Red Nose

2009 my divecenter picture-soon off to circus

“I’m going to run off to an aquatic show in Macau, China!” I told my teammates in the Maldives in 2009 with a bright smile on my face. The next day, my staff picture in the dive center was lovingly decorated with this charming red clown’s nose.
It’s been a hell of a ride since then. In no way negative, but definitely lots of ups and downs and what feels like an exponential learning curve. What will 2015 bring I wonder? More red noses? Or other adventures?

Oceanic Bliss

2005 snorkel guide

Exploring the Indian Ocean as a snorkel guide in 2005, I was happy. I still remember the soft sand, like a flowing, velvet carpet under the soles of my feet; the bright equatorial sun; the crisp, clean, salty air; and the many hues of turquoise and blue. Hermit crabs scuttled everywhere. Manta rays glided by as casual as a taxi might pass you in a large city. Most of all, I loved living on an island, surrounded by ocean as far as the eye could see, away from the often mind-numbing hustle and bustle of our “civilized” world.

It is done!

liam writing at papas

It is done! As of tonight, my 5th draft is finished. All that remains for now is to read through the entire book one more time, do some minor cosmetics and check transitions between chapters. Then, just in time for Christmas, after fourteen months of continuous writing, my manuscript will be ready to be sent out to agents and publishers. Keep fingers crossed my dear friends! I’ll keep you posted of any new developments.

Only Days


I am only days away from finishing my 5th draft.
For the moment, I am keeping my working title, ‘The Fortunate Nomad’. But I am seriously thinking of something more metaphorically connected to my story. I want my readers to envision aquatic environments rather than camels and desert. ‘The Blue Line’ seems a good option. Like a life-line, rivers, lakes, oceans, and pools have been with me every step of the way.
Here a photo from the very beginning. Even back then it was very difficult to get me out of the water.

The Origin of Strength

1995 self portrait

Two days ago, I was “on stage” for the first podiums discussion of my life. It was a very good, fascinating experience. Best of all, it moved something within me and gave me pause. Amidst differing opinions, I recognized my own stubbornness and realized my discussion partners and I all wanted the same, even had similar histories. We had just somehow taken slightly varying paths. These winding roads seemed to have led us to the same idealistic goals: to be ourselves no matter what and to make the world a better place, for everyone, if only slightly.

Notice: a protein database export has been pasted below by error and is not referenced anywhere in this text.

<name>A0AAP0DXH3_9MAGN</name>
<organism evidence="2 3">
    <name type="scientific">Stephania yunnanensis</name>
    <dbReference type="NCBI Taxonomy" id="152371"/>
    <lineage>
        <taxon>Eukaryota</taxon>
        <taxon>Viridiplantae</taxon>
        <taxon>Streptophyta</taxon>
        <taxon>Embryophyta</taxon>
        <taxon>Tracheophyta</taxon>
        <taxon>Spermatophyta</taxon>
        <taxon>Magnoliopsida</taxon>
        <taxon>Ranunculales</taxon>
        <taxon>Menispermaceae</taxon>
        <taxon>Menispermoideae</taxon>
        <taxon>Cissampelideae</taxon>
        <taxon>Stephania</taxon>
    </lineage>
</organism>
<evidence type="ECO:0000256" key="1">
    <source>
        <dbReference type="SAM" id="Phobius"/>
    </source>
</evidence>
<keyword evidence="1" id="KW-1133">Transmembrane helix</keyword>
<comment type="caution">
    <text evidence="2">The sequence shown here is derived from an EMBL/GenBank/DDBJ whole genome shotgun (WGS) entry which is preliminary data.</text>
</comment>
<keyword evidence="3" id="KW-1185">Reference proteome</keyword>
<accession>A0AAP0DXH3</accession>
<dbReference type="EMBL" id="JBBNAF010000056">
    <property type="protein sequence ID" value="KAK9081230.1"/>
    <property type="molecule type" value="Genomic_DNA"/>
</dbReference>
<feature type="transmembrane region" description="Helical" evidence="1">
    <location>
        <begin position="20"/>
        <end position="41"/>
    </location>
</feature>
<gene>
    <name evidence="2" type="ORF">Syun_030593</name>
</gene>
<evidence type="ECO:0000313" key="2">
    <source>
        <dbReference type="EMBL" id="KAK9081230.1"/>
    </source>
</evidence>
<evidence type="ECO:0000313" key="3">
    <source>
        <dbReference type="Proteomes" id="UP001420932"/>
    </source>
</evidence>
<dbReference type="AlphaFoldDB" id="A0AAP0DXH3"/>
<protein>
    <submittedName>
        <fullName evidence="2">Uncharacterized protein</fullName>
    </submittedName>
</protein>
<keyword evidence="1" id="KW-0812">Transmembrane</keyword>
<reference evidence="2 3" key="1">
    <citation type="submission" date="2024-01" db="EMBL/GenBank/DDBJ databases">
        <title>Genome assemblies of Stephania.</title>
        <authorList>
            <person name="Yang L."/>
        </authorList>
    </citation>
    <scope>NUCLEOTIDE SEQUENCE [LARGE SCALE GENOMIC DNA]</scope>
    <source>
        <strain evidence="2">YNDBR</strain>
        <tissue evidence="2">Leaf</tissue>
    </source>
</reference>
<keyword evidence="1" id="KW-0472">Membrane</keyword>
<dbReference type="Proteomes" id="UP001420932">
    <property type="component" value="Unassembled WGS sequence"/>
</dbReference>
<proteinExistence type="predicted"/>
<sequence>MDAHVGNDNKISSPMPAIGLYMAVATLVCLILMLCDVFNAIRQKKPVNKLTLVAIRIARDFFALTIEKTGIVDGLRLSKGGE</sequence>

Listening to various stories and notions, I also began to question, “Where does my strength come from? Why can I overcome hardships that might break others? Do I have stubborn genes?”
Don’t get me wrong. I often pondered committing suicide in the past. I often battled depression and despair. But I would somehow manage to grab myself by the ears and pull myself out of the swamp – over and over again. And I would berate myself, “Liam, stop this nonsense and stop feeling sorry for yourself. It doesn’t lead anywhere.”

Overall, I think, I was able to deal with the transgender-related issues in my life in a reasonably positive manner because I saw them in perspective to everything else that was happening. (By the way, the picture shows me nineteen years ago when I was twenty-four.) Brazenly put, my life was a “shit-storm”, and in relation to all else, being a transgender man was just one of my bigger problems. I am an orphan; had a heavy case of spasticity as a child and could barely walk; my adoptive mom is a paranoid neurotic who turned my childhood into a minefield; and I was married twice under rather traumatic circumstances. I could continue. The list of challenges is long.